Jason In Santaland

an interview by Andrew Elias

JASON PARRISH IS reviving his role as David Sedaris, a cynical writer so desperate that he takes a job as an elf at Macy’s for the holiday shopping season. Parrish’s marvelous performance in this one-man show of Sedaris’ hilarious satire was so highly acclaimed and such a big hit last year that the Florida Repertory Theatre is presenting it again this season — once again in the intimate space of their new Studio Theater.

Originally an essay, Sedaris first read Santaland Diaries on NPR in 1992 and ganered considerable acclaim and celebrity. A few years later Broadway veteran Joe Mantello adapted it for the stage to great success and it has since become a staple in many regional and college theaters.

I interviewed Jason about the new production:

Andrew: You performed in The Santaland Diaries only last year. Why did you choose to revisit it again this season?

JASON: We debuted the piece in Florida Rep’s new Studio Theatre last season. It’s an intimate little performance space that seats about 85 people, so even with a three week run, we had to turn folks away last season who wanted to see it. It was wildly successful, people love it, and we hope it becomes a Fort Myers holiday tradition. So we’ll most likely see it again and again if the audiences want it.

What made you want to do The Santaland Diaries in the first place?

It’s one of those titles you continue to hear about, and a few seasons ago I saw it while I was home in Ohio for Christmas with my family. There is a theatre in Columbus that has been doing it since it was published in the 90s, and sells it out every year. A lot of theatres across the country do it. So, I came back and pitched it to Bob (Cacioppo, Producing Artistic Director), and said that we had to do this. People go crazy for it. And we did.

This is not your typical Christmas story. How would you describe the play to the unsuspecting theatergoer — and especially people who are unfamiliar with David Sedaris’ work?

It is a really funny, irreverent and sardonic look at the Holiday season. It is the ‘anti’ Christmas play. It’s not a saccharine or overly sweet Christmas story, and it is totally refreshing. At the same time as being absolutely adult and absolutely hilarious, it is poignant and a bit moving — but it takes you by surprise.
It’s a great play for dates. It is a great escape from holiday shopping and Christmas pandemonium. I recommend it to Anyone -— especially those who don’t generally like the theatre.

When did you first learn about Sedaris’ work —and The Santaland Diaries in particular?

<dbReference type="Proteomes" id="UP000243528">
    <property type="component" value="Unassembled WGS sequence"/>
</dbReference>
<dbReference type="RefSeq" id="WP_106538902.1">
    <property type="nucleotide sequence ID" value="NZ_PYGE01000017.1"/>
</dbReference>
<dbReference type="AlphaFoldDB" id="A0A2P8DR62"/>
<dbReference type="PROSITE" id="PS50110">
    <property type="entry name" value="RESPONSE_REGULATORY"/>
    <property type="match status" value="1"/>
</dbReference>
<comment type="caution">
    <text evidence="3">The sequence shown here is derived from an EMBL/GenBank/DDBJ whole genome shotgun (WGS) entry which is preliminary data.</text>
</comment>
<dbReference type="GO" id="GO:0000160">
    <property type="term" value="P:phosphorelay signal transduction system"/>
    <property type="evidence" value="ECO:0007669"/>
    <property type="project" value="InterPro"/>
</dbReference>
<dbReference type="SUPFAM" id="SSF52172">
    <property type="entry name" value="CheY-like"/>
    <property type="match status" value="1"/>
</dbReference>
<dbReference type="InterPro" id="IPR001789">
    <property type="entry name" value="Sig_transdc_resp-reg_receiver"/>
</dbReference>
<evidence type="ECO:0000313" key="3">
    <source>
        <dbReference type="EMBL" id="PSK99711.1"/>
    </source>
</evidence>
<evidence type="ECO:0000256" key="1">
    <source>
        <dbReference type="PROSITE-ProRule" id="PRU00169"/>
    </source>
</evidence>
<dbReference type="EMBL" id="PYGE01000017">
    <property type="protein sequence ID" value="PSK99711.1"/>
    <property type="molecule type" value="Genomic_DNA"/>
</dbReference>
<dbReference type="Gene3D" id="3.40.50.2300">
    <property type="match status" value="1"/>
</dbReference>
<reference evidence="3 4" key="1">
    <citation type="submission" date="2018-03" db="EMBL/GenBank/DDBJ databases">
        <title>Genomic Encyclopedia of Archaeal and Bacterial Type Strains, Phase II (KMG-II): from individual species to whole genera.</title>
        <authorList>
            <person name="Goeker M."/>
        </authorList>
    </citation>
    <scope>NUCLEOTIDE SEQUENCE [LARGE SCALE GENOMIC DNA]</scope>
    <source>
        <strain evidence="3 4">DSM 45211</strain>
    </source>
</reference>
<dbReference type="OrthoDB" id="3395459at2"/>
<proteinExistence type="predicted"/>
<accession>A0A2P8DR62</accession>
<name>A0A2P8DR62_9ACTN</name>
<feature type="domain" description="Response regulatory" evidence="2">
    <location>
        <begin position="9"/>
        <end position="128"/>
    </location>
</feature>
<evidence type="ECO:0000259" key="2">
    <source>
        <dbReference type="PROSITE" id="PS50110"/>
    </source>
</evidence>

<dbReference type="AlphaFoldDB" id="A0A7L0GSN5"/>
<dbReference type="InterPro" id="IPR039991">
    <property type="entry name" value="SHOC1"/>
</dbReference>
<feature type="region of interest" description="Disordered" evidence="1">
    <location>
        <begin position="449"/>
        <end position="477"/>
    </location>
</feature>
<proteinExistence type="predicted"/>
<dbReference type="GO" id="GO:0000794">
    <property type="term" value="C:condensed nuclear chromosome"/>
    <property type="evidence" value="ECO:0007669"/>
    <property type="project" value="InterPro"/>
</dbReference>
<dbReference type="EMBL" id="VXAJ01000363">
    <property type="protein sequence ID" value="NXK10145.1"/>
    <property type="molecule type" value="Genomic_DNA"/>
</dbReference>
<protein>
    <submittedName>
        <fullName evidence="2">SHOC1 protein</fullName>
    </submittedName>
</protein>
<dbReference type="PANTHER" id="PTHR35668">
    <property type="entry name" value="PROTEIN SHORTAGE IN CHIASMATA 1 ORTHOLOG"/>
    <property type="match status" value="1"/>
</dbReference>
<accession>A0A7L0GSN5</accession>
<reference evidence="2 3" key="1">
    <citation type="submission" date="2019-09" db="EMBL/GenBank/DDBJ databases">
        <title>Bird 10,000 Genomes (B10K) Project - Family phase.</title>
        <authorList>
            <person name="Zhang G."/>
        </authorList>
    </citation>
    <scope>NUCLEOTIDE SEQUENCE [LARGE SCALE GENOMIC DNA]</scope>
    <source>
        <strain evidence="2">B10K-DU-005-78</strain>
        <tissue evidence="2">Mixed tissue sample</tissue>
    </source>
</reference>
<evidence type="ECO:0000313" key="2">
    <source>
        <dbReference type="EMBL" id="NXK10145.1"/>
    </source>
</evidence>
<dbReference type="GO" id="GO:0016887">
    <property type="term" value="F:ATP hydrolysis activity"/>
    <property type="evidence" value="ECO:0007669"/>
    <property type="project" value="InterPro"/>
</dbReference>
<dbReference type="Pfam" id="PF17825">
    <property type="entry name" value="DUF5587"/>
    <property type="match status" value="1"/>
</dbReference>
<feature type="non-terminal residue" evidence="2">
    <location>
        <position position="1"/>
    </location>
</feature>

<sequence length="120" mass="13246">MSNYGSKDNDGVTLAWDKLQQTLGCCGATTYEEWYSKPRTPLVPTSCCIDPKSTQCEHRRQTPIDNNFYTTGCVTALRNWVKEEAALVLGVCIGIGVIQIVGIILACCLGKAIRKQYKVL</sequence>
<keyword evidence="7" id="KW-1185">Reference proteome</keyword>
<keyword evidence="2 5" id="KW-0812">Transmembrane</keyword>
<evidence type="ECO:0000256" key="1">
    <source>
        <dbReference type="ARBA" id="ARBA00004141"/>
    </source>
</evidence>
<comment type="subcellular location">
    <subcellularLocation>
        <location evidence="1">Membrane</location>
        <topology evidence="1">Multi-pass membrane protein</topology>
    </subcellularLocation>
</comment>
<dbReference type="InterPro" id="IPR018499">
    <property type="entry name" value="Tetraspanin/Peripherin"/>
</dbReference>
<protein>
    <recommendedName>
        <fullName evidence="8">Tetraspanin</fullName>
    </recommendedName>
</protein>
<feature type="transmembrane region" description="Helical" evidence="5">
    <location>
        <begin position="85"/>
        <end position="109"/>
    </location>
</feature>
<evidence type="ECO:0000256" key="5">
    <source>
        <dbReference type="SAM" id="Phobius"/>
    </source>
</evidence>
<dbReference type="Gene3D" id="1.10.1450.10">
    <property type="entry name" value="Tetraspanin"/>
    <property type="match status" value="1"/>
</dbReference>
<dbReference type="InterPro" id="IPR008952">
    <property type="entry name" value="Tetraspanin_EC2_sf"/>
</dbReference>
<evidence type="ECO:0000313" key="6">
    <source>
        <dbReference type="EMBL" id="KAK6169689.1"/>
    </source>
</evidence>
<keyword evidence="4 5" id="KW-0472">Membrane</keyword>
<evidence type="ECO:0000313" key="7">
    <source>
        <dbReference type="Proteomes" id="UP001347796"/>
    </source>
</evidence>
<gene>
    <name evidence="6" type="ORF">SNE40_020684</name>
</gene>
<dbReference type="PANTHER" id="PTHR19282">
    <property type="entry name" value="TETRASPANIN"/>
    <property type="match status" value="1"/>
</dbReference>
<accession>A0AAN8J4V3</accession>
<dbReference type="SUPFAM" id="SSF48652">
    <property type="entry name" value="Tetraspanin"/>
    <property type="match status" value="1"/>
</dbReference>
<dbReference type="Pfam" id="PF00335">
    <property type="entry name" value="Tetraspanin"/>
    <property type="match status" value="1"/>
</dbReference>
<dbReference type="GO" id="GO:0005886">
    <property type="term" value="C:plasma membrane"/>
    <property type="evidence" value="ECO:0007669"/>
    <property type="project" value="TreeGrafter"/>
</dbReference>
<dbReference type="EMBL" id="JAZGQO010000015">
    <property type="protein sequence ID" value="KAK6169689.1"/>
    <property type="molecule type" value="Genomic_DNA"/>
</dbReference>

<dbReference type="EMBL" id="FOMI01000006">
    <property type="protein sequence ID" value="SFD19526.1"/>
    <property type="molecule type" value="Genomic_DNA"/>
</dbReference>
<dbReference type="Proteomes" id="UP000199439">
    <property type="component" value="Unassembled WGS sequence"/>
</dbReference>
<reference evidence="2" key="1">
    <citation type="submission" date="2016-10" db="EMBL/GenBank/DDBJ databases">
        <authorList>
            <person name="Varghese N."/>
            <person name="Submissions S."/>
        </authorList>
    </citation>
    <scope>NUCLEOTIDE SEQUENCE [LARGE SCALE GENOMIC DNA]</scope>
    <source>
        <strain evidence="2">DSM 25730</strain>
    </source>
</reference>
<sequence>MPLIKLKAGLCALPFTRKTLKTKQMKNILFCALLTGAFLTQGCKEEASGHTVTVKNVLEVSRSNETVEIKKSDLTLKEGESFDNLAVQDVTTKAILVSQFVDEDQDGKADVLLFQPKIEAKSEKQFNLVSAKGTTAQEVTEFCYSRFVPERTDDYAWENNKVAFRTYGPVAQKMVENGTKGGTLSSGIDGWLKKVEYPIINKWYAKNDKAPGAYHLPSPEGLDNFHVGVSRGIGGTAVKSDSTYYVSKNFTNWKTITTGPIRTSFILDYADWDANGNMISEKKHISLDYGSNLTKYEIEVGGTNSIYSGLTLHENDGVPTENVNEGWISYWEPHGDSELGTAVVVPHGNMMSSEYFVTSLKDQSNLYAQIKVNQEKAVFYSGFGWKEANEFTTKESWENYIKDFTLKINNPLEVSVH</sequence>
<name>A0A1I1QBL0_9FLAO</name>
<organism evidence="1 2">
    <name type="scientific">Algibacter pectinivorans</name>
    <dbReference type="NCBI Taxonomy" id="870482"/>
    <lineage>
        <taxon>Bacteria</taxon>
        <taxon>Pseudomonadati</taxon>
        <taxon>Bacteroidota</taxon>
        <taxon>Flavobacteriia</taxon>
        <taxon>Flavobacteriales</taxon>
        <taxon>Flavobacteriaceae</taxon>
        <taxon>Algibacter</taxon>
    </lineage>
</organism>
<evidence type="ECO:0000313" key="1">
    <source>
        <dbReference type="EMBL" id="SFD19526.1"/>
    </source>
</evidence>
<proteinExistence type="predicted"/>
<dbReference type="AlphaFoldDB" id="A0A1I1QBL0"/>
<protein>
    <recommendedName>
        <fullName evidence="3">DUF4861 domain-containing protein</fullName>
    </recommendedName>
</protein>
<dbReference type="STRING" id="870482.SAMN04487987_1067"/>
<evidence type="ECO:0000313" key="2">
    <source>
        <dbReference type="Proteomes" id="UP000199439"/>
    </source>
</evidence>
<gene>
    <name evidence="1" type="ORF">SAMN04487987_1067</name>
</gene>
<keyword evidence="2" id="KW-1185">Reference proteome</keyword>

I’ve know Sedaris’ work for some time. I read a few of his books a while back, but it must have been about 5 or so years ago that Santaland, the stage adaptation, came to my attention. And I am delighted to be a part of it.

What about Sedaris’ writing do you find so attractive?

I love his view of the world. He has such a unique way of looking at things. He sees the truth and comments on it in a way that is unlike any other satirist. He makes you laugh. He makes you think. And he makes you question most everything.

What are the challenges of performing a one-man show?

It is a very different experience being up there all alone. It is as frightening as it is exhilarating. You have to develop a rapport with the audience, and play scenes with them — they become your scene partner.

When you’re in a play with other actors, the rules are different. You play together, and listen and respond. If they ask you a question you answer it. But when you’re there alone…you have to have all of the answers. You have to cue yourself, and find other ways to remember lines — or the sequence of the story. It’s hard to explain, but it almost feels like I have to use a different part of my brain when I do the show.

Brian Maschka directed you last year and this year you’ll be directed by Chris Clavelli. How will the show differ this time?

Last year, the show was very frenetic. I was moving a lot. Changing the scenery to make different locations for each part of the story, acting out the little vignettes as different characters. It was very movement based, I think, because Brian’s mind works very quickly. He’s an active person. With Clavelli, I think audiences will see a much more calm show. It’ll be a lot more static and will be focused more on the actual characters — the people in the play — than it will on staging. I don’t think either is a better choice, but this season I feel David, the character I play, will sit down more.

You perform this show in the Florida Rep Studio Theater. What are the advantages and disadvantages of performing in the space?

I love this space. I can see every audience member. I can tell when they’re with me, and I can tell when they’re not. And since I can actually connect with them, it makes for a much more alive and electric experience.

It’s also the disadvantage. Because if I get an audience member or two or three that really doesn’t get it, or enjoy the adult subject matter — I can feel the daggers coming at me.

What do you hope the audience comes away with after seeing The Santaland Diaries?

I hope they come away refreshed from laughing and feel that they have escaped the stress of the season. I hope they are able to see a bit of themselves in what David has had to say, and I hope it helps them to see — through satire — what the holiday season should be about. •

For information about Florida Repertory Theatre, call 332-4488.

from the November-December 2010 issue

“Last year the show was
very frenetic. This season
will be focused more
on the characters.”